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Trump returns to briefing podium with ‘mixed messaging’ on pandemic

President Trump returned to the podium Tuesday afternoon to resume briefings about the coronavirus pandemic. Yamiche Alcindor joins Judy Woodruff to discuss Trump’s “mixed messages” about the extent of the national COVID-19 crisis, plus what the Department of Homeland Security is saying about its controversial response to protests occurring in cities like Portland, Oregon.

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  • Judy Woodruff:

    We turn now to President Trump's agenda.

    He returned to the lectern in the White House press room this evening to give a COVID update.

    Here now, our Yamiche Alcindor.

    So, Yamiche, I know you were watching and listening. What is the news from what the president said?

  • Yamiche Alcindor:

    Well, the president held a briefing that was filled with mixed messaging.

    He had a stark warning about the virus, but he also was sharing some misleading information.

    So, the president said that things are going to get far worse before they get better, which is a stark change, because he has been downplaying the virus, saying that it would disappear. But he said that with using notes.

    And minutes later, without notes, he said, actually, it will disappear. And there's no evidence, Judy, that that will happen.

    Another thing is, the president did an about-face when it came to facial coverings.

    Here's what he said specifically on the issue of facial coverings":

  • President Donald Trump:

    We're asking everybody that, when you are not able to socially distance, wear a mask, get a mask. Whether you like the mask or not, they have an impact. They will have an effect. And we need everything we can get.

    And think about patriotism. Maybe it is — it helps. It helps. Now, we have experts that have said in the recent past that masks aren't necessarily good to wear. You know that.

    But now they have changed their mind. If they change their mind, that's good enough for me. So I wear it, when appropriate.

  • Yamiche Alcindor:

    Now, the president is right that health officials, including Dr. Anthony Fauci, has changed. At first, they were saying don't use facial coverings. Now they saying are.

    But the important thing is that the president was slower than his health officials to adopt the idea of wearing masks. And, as a result, he only wore masks in public a few weeks ago.

    The other thing to note is that the president said that governors don't need anything, when, in fact, our reporting at "PBS NewsHour" shows that governors specifically asked Vice President Mike Pence for equipment and testing issues. They also want resources to try to open up schools more safely.

  • Judy Woodruff:

    Now, separately, Yamiche, another issue, we have been reporting on the Trump administration sending federal agents into Portland, Oregon, to deal with protests there and some violence.

    What are you learning about that tonight?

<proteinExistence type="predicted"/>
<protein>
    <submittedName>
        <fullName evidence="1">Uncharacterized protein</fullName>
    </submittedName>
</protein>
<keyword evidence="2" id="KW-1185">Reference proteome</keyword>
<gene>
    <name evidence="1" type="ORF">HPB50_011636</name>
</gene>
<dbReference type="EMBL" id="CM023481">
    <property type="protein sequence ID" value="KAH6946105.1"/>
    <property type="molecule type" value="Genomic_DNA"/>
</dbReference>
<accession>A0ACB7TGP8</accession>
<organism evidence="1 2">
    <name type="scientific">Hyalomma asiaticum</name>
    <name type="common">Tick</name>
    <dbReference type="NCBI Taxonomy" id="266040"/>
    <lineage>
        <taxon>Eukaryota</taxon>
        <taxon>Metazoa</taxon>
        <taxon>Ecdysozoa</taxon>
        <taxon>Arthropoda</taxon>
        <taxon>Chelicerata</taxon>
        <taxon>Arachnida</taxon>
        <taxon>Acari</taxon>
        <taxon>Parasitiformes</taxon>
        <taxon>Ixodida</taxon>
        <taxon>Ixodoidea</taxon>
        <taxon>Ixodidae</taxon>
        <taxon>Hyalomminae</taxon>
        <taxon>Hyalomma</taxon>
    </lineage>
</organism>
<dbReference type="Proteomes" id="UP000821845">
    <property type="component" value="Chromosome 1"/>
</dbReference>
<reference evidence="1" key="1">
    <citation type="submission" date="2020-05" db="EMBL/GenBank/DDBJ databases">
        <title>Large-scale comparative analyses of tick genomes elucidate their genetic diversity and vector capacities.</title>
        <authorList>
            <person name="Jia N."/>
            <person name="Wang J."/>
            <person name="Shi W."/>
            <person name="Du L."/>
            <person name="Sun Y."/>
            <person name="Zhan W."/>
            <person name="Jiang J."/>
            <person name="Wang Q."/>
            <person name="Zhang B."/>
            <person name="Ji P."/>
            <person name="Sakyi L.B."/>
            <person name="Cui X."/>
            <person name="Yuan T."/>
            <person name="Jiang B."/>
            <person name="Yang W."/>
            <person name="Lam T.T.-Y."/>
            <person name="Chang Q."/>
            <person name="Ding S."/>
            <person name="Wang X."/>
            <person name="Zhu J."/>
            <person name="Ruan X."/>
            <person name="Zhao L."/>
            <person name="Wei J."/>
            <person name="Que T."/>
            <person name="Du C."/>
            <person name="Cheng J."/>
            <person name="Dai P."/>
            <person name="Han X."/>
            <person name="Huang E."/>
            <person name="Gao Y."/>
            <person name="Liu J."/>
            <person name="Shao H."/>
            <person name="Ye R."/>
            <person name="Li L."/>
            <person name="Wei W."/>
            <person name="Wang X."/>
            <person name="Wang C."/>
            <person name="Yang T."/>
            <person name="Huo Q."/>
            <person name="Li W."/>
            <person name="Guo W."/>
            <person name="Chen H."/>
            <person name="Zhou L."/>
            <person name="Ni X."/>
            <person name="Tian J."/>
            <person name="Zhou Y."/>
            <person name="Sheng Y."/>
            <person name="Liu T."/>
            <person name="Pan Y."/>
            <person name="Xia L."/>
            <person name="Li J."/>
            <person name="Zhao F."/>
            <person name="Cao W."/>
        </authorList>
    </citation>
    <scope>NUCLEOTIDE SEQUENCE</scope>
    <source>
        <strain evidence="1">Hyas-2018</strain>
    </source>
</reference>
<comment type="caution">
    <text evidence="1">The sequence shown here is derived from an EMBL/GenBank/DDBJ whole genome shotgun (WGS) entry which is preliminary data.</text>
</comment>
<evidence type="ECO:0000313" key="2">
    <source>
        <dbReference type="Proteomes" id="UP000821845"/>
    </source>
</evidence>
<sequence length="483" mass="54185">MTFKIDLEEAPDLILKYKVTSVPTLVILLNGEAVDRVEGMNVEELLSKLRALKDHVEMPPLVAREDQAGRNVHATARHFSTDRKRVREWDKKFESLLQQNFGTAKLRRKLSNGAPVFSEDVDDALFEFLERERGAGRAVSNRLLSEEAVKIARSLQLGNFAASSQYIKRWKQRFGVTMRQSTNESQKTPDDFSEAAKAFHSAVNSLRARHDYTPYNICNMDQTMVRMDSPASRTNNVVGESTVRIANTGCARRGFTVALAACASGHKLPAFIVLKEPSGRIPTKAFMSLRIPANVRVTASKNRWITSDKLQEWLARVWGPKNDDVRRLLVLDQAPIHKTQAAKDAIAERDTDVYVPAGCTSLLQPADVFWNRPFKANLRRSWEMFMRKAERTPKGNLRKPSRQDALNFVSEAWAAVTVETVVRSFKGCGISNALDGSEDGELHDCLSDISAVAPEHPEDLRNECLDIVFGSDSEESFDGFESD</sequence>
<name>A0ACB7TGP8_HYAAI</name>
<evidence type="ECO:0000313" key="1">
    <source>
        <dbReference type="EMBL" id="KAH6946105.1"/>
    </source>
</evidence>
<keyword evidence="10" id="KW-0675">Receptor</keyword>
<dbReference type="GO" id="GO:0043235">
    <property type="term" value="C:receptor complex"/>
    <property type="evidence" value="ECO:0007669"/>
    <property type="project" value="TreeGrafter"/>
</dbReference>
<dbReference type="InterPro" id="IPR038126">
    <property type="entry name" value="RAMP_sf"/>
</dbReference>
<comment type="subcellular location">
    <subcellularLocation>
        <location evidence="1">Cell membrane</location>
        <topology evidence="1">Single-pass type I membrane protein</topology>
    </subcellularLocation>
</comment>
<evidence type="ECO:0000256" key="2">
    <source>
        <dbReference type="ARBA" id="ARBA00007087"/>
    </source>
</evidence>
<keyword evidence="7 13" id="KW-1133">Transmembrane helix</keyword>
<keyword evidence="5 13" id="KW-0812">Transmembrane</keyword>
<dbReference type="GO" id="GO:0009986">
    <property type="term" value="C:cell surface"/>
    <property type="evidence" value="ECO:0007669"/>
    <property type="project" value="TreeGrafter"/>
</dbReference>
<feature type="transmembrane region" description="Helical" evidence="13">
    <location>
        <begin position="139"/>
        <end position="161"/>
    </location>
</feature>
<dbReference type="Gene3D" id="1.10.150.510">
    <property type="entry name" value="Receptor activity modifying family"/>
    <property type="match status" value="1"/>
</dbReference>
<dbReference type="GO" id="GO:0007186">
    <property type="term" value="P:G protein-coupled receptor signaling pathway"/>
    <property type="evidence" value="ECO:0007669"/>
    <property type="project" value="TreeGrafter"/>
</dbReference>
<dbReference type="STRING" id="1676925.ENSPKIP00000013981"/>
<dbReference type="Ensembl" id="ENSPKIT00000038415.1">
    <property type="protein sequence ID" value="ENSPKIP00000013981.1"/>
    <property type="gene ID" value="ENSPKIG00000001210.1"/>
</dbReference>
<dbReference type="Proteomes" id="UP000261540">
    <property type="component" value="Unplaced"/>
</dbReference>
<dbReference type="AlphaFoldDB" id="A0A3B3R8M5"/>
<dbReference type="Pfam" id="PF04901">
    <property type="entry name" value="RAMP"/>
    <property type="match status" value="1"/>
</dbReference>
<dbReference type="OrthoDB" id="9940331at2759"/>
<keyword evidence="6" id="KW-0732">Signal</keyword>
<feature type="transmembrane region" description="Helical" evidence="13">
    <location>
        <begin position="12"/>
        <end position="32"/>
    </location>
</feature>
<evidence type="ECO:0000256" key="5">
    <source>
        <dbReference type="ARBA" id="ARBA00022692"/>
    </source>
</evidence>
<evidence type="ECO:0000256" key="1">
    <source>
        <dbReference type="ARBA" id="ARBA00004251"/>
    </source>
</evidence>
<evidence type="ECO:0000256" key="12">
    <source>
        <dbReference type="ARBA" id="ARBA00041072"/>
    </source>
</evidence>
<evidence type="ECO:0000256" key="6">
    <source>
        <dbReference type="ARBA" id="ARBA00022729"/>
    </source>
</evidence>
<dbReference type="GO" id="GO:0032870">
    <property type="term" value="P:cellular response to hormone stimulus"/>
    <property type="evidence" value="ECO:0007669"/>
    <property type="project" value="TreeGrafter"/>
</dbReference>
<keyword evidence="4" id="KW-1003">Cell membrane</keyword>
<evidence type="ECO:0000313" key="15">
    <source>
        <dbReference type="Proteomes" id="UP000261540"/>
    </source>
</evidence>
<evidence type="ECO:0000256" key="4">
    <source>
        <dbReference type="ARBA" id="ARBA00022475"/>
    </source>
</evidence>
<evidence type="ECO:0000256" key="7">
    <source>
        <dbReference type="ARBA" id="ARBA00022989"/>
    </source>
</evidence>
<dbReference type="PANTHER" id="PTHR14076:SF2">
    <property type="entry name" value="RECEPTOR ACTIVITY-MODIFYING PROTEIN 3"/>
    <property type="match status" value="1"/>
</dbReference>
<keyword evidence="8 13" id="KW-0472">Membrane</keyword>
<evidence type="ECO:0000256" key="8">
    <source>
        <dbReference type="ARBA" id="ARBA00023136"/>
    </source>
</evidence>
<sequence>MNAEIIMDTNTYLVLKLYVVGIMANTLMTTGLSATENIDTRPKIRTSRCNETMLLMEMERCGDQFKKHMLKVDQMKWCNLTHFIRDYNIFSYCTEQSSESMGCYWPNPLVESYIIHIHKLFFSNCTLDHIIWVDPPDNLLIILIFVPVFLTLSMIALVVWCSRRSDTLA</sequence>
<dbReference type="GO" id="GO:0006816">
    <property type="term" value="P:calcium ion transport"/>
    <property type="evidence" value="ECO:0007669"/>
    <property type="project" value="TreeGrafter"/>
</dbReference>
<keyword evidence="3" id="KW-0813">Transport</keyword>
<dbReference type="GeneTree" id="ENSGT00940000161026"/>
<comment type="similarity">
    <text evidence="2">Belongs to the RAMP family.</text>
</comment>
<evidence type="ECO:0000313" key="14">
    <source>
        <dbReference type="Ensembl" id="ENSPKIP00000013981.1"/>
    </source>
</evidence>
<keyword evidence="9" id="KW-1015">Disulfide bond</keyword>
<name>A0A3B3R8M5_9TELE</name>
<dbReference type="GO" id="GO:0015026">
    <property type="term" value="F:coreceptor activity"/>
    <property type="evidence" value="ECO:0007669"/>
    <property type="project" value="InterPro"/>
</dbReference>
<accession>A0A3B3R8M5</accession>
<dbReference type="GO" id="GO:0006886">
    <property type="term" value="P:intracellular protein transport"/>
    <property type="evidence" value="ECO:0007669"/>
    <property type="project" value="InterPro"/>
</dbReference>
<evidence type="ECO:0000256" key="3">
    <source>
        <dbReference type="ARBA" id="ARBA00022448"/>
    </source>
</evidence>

• Yamiche Alcindor:

    There's been a lot of backlash that from — that the Department of Homeland Security is receiving because they have been sending federal agents into Portland, Oregon.

    People say that this is really targeting peaceful protesters. I attended a briefing today with the department secretary, Chad Wolf, and questioned him specifically about the governor of Oregon saying that she spoke to him directly and asked him to remove those officials.

    Here's what he said.

  • Acting Secretary Chad Wolf:

    Well, what I would say is, if you did your job from a local perspective, we wouldn't be there, just like we're not in any other city with this type of deployment force having to protect other courthouses.

    The fact that we are there is because local officials are not taking action. They are not protecting. They're not helping to address the situation. I think that is the key difference.

  • Yamiche Alcindor:

    So, there you hear him saying that the governor and local officials are not doing their jobs.

    He says that federal officials are protecting federal buildings, and specifically the courthouse there. But there are a lot of people say that this is really a violation of the law and the Constitution here.

    The other thing to note is that he was defending officers not having their names on their uniforms, as well as using unmarked cars. He said that that's really being done to protect the officers.

    But there are a lot of people saying that that is not the behavior that should be happening on U.S. soil, when it comes to largely peaceful protests.

  • Judy Woodruff:

    And, finally, very quickly, Yamiche, the White House today threatening to veto the Defense Authorization Act coming out of the House of Representatives.

    What are you learning about that?

  • Yamiche Alcindor:

    This is a major defense bill that sets forth the funding priorities for the Department of Defense.

    The White House is threatening to veto because the president has — is taking issue with the fact that the bill is forcing military bases and military installations to rename bases that are named after Confederate figures.

    So, the president is saying that he doesn't want to back this bill. The House in the last hour passed a veto-proof version of that bill.

    And the reporting at "PBS NewsHour" that we have is that that's a veto-proof bill. So, the president, even if he slows it down, he won't be able to stop it, per se.

  • Judy Woodruff:

    All that is very important.

    Yamiche, thank you for your reporting.

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